Many students who have either taken training classes on the Cisco PIX or ASA security appliances or read associated published material are already acquainted with the phrase “TCP SYN cookie”. This post will serve to explain some of the historical background, as well as the numerous hardware implementations.
The TCP SYN Flood denial-of-service attack is now more than fifteen years old. Kevin Mitnick used it as part of his now-famous coordinated attack against his future prosecutor, Tsutomu Shimomura. A little more than five years later, SYN floods played a part in the Distributed Denial of Service (DDoS) attacks that brought down Yahoo, eBay, CNN, and others. Now SYN flood scripts and executables are freely available for download (more details here and here).
An early Cisco IOS® Firewall implementation utilized a feature known as TCP Intercept which could be operated in either monitor or intercept modes. These would either report excessive TCP SYN activity via syslog, or prevent it entirely. The drawback of this approach was its use of a memory-resident TCP state table, which, during peak periods of flooding, could result in depleted router resources. So while attackers might be thwarted in their efforts to bring down servers, they might bring down the router instead!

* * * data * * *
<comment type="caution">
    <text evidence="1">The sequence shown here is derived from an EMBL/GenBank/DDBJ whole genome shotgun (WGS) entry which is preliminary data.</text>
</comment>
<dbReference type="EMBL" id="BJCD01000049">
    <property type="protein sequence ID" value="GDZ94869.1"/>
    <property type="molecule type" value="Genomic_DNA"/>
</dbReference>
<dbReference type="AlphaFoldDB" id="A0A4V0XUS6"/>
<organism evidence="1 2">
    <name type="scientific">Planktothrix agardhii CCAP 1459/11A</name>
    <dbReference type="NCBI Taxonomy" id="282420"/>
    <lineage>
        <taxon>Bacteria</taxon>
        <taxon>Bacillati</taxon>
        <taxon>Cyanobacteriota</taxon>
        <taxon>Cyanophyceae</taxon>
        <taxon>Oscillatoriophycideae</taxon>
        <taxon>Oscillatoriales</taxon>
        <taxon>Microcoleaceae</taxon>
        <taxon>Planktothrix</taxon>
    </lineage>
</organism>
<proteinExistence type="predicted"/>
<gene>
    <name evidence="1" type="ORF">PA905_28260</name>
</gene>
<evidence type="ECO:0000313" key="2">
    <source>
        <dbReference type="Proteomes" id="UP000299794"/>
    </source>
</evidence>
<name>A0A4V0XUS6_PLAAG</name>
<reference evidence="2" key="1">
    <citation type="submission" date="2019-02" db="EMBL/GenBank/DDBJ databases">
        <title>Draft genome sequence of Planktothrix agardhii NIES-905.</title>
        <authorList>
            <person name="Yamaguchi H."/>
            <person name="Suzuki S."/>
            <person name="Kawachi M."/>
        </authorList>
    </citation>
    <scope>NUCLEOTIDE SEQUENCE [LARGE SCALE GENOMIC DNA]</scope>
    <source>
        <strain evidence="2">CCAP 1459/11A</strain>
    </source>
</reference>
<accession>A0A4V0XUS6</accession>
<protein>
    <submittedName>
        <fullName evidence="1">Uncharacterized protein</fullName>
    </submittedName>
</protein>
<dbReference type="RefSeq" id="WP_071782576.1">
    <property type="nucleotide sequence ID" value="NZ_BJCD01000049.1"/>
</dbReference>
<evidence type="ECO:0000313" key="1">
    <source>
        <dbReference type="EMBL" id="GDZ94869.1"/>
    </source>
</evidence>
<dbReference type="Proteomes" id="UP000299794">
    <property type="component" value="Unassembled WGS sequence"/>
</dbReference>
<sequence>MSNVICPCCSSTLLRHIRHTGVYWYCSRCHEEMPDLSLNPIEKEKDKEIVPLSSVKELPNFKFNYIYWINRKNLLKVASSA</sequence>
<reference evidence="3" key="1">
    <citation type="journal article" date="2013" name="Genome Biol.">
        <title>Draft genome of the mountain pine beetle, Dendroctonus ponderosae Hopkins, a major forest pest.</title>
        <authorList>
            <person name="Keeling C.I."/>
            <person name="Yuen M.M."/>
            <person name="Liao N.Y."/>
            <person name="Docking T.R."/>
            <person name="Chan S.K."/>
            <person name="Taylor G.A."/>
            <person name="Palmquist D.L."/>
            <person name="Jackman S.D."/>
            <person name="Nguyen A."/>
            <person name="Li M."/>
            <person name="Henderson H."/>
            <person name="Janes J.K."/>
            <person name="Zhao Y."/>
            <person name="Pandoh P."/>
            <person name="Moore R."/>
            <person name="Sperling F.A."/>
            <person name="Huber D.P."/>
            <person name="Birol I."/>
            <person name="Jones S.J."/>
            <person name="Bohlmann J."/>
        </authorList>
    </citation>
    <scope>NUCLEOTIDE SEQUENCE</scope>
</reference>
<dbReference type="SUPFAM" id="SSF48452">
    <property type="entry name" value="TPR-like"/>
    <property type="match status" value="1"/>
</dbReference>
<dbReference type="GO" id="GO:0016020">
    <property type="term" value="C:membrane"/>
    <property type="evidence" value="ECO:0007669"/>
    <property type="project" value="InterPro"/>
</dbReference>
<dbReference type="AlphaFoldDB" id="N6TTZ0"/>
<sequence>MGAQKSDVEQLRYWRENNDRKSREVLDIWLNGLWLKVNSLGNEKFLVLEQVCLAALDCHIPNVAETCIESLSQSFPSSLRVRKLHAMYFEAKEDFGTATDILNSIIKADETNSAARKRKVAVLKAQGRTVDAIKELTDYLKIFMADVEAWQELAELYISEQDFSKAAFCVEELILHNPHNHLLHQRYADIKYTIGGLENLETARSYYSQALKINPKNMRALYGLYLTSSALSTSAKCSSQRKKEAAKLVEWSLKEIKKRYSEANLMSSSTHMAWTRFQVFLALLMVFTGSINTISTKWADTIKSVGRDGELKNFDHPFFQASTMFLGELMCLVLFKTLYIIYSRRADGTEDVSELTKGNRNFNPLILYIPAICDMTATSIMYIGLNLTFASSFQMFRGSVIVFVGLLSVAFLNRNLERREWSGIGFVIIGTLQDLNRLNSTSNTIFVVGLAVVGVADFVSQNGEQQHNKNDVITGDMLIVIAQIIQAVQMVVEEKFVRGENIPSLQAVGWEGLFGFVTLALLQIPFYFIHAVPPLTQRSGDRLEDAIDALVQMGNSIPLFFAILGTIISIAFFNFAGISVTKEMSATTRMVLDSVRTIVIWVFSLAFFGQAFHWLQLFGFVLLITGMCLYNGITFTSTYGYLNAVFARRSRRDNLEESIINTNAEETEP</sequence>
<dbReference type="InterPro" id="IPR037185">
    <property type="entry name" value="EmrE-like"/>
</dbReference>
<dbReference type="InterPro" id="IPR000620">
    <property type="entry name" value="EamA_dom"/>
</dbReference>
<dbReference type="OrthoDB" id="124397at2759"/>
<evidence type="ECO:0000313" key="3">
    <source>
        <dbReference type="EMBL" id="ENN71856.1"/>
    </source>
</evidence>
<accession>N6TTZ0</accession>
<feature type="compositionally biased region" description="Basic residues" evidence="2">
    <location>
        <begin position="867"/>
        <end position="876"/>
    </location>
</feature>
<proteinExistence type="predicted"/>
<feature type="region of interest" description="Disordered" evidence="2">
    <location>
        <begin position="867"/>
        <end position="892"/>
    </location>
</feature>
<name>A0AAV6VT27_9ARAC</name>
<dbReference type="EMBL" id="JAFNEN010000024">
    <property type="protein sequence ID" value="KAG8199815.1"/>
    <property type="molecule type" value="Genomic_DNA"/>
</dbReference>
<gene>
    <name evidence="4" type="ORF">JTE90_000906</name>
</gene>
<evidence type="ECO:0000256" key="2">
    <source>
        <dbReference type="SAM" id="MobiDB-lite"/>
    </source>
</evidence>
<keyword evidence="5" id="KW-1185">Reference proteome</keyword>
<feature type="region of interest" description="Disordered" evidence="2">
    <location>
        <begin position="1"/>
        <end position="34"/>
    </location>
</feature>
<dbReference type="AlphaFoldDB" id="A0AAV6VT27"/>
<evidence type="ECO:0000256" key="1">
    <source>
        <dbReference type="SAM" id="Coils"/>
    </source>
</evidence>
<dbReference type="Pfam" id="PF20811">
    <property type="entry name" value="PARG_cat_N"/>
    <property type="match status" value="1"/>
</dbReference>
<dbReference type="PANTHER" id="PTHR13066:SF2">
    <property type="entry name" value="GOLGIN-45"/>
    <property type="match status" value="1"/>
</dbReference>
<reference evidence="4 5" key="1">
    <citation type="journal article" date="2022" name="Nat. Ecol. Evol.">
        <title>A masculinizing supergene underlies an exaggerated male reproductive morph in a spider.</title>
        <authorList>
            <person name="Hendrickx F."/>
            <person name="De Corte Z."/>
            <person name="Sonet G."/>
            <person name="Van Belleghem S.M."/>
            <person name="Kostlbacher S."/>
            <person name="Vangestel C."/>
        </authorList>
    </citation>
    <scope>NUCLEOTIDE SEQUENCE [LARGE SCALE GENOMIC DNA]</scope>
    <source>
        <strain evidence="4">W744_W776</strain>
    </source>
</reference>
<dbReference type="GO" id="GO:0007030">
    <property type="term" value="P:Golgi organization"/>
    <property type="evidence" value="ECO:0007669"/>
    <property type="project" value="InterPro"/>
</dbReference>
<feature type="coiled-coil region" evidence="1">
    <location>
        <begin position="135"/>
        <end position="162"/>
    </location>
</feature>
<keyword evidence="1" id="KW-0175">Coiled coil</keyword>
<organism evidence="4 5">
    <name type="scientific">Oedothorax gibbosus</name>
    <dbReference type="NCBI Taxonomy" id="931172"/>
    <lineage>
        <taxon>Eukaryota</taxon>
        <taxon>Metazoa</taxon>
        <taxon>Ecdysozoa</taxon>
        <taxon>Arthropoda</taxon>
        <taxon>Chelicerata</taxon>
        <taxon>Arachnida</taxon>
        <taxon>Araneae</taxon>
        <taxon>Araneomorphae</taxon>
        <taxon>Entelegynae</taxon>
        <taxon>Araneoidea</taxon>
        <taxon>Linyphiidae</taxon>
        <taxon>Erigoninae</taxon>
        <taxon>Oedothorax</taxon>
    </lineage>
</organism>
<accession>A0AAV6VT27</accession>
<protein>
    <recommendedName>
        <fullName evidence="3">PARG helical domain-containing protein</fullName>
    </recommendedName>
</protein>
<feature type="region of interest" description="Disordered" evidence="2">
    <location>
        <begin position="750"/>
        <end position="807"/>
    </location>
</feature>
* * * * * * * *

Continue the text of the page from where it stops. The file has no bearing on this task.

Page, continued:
In the mid-1990’s a variety of proposals were put forth in an attempt to provide a more effective TCP SYN flood defence mechanism. Among these is the TCP SYN Cookie mechanism offered by Daniel J. Bernstein and briefly diagrammed here:
TCB (Transmission Control Block) referenced above is a data structure which holds the connection state information and can be several hundred bytes in size depending on the implementation in the operating system. What the SYN Cookie mechanism does is to encode information that would normally be kept in the memory resident TCB in the Initial Sequence Number (or cookie as in the diagram above) returned in the SYN-ACK.
The acknowledgement (ACK) from the Initiator (or client) to this sequence number can be decremented by one to confirm the state information for this client. Note that this encoding scheme allows the Listener (or server) to purge any connection state table as indicated by the destruction of the TCB above.
TCP SYN Cookies are not only available on the ASA and PIX firewalls (first introduced in PIX OS 6.2), but also on the 12000 series routers supporting the Cisco IOS XR software as well as the Application Control Engine (ACE) 4700 series.